Developer: China Resources Land Co., Ltd
Location: Nanshan District, Shenzhen, Guangdong Province, China
By Colin Galloway
Thirty years of rapid economic development in China has led to big improvements in overall living conditions, but has come also at a steep ecological cost, especially in terms of badly polluted inland waterways. In recent years, however, both local and central authorities in China have rolled out policies to regenerate contaminated watercourses, especially in densely populated urban areas. The Dasha River Ecological Corridor is a prime example of how even severely-polluted environments can be successfully rejuvenated.
Winding for 13.7 kilometres through the Nansha district of Shenzhen, starting from the University district and flowing to the river’s exit in Shenzhen Bay, the corridor is a major initiative that has created almost 100 hectares of new riverside park, forming a greenbelt traversing the western part of the city.
Though still less than ideal, the river’s water quality has now been improved. The real value of the corridor, however, lies in the quality of the associated parkland, which is divided into a series of three themed landscape zones varying in character according to the areas through which the river runs. The landscape changes as it moves through different urban areas, allowing visitors to track their location as they traverse the length of the watercourse. A network of footpaths and bicycle paths runs continuously along the river on both sides, while intermittent footbridges connect both sides of the river.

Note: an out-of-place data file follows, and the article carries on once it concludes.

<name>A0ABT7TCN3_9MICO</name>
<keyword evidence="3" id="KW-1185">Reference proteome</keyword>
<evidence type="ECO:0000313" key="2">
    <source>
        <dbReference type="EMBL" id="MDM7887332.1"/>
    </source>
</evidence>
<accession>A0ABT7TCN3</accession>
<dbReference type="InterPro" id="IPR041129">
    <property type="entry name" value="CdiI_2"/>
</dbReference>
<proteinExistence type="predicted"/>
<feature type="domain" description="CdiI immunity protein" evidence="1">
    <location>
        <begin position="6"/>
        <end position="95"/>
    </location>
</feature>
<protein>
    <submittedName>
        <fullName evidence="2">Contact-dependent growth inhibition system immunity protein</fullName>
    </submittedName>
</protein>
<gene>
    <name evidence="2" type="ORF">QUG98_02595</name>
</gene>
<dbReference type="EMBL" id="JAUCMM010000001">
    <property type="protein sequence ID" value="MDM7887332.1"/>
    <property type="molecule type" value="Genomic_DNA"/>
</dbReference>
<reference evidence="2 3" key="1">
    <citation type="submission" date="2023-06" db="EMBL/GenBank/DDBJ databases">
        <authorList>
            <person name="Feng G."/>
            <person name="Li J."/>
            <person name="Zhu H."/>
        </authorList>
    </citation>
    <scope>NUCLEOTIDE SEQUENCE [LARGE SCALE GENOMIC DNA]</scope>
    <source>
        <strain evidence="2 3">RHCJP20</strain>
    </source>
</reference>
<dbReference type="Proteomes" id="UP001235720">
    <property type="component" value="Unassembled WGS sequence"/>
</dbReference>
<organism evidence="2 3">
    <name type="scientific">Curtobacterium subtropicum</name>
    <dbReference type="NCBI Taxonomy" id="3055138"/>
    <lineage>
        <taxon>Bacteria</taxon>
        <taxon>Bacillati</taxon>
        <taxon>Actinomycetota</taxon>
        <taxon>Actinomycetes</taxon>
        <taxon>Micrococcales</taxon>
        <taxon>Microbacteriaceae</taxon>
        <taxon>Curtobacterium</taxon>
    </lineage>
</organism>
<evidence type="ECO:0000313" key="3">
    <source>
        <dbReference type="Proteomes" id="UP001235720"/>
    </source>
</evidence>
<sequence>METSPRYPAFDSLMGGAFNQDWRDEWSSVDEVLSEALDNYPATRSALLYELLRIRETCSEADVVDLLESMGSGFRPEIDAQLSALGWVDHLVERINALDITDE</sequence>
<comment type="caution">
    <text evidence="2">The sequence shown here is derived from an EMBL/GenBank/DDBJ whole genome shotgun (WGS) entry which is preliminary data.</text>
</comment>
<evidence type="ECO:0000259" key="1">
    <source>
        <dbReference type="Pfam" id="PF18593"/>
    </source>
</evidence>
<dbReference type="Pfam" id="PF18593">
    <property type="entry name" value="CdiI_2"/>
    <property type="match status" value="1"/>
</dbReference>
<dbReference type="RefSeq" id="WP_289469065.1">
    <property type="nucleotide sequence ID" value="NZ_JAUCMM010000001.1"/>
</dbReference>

Authorities were able to create a continuous green belt along each riverbank by removing illegal buildings and bridges and connecting un-owned or idle stretches of land or green space. Indigenous animals and vegetation have been reintroduced, while invasive species were removed. Designers also preserved existing forest and wetland areas to attract more wildlife and fauna and dredged the riverbed in some areas to create new water habitats. Finally, authorities have integrated rainwater management elements to improve absorption, storage, and water purification by (among other things) introducing plant species that can naturally perform these functions, in particular by filtering out pollutants.
One of the most striking aspects of the project is how quickly it was completed. Although initial planning and site inspection work did not take place until mid-2017, the scheme was completed in stages from September 2019 through March 2020 – a timeline one juror described as: ‘Unbelievably impressive – I cannot think of anywhere else in the world where this big a project could be taken on so quickly and comprehensively.”
While the compressed timeline is one project feature that perhaps would only be possible in China, the financing needed to undertake an initiative of this size is another aspect that would be difficult to arrange in countries lacking China’s command economy. Nonetheless, the fact that it could be completed at all given the extent of the environmental damage inflicted on the river over several decades of rapid industrialisation is enormously impressive. As such, the corridor serves as a showcase of ecological regeneration that would be instructive to many cities elsewhere in the world.